It is not easy to know if you have just witnessed a ‘seminal moment,’ particularly in the fluid and dystopian landscape of modern journalism. The 2012 presidential campaign looks, though, like a seminal moment for video, in the same way the 2008 campaign was one for social media.

Suddenly, the live broadcast coverage and analysis shows are no longer the preserve of the main networks and cable broadcasters. Huffington Post Live, the video streaming outlet which began in earnest last month from the eponymous website, has been joined by a hail of other new and legacy news organizations investing in video on a far grander scale than before.

At the Republican National Convention, Google subsidiary YouTube has turned its politics channel into an Election Hub, where it is using video from eight partners: The New York Times, BuzzFeed, The Wall Street Journal, Al Jazeera English, Univision, ABC News, Larry King, and Web star anchor Philip DeFranco. These partners are making live and on-demand programming for the ‘channel.’ Storyful, the social newsroom site that combs social media and sources and verifies content, adds ‘video of the day’ picks to YouTube Politics. The Washington Post, not in the YouTube partnership, is also making use of studio space at the RNC for its own expanded video efforts.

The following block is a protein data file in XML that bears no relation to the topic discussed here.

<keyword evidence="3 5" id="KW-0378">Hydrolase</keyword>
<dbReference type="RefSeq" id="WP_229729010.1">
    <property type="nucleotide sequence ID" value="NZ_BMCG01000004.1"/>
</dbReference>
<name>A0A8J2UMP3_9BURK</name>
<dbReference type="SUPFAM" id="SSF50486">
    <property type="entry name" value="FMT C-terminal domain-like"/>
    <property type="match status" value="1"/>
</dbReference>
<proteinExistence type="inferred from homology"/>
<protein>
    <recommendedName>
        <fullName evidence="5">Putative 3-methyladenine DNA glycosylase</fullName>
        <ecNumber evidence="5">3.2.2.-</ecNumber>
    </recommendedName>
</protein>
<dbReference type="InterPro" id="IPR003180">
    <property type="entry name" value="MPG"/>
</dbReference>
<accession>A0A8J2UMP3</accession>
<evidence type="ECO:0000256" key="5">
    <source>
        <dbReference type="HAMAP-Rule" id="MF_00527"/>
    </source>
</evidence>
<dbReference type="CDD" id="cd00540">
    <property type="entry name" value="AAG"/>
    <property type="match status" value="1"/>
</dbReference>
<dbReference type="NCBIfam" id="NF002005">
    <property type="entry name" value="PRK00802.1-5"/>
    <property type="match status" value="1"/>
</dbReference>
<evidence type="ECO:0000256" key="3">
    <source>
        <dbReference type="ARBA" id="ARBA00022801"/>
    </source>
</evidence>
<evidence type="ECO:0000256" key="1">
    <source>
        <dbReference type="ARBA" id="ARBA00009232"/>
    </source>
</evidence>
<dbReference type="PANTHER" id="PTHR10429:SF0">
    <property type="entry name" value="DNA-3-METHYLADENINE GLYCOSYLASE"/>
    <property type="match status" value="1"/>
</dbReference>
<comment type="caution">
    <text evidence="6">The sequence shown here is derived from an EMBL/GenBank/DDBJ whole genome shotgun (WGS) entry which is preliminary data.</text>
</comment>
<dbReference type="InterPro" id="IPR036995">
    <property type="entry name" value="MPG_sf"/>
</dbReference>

Big events are always the trigger for innovations in the news industry. Many are quietly shut down, but some change the game for themselves, or others. Not everyone currently dabbling their toes in the streams of video will still be doing so in four years time, but the disruption this time feels real.

Jim Roberts, an assistant managing editor at The New York Times, recognizes that this disruption marks an abrupt change for the newspaper and for others.

“I think we are in this big time now,” says Roberts. “We have been using video for six solid years in creative and energetic ways, but live is really of a different order.”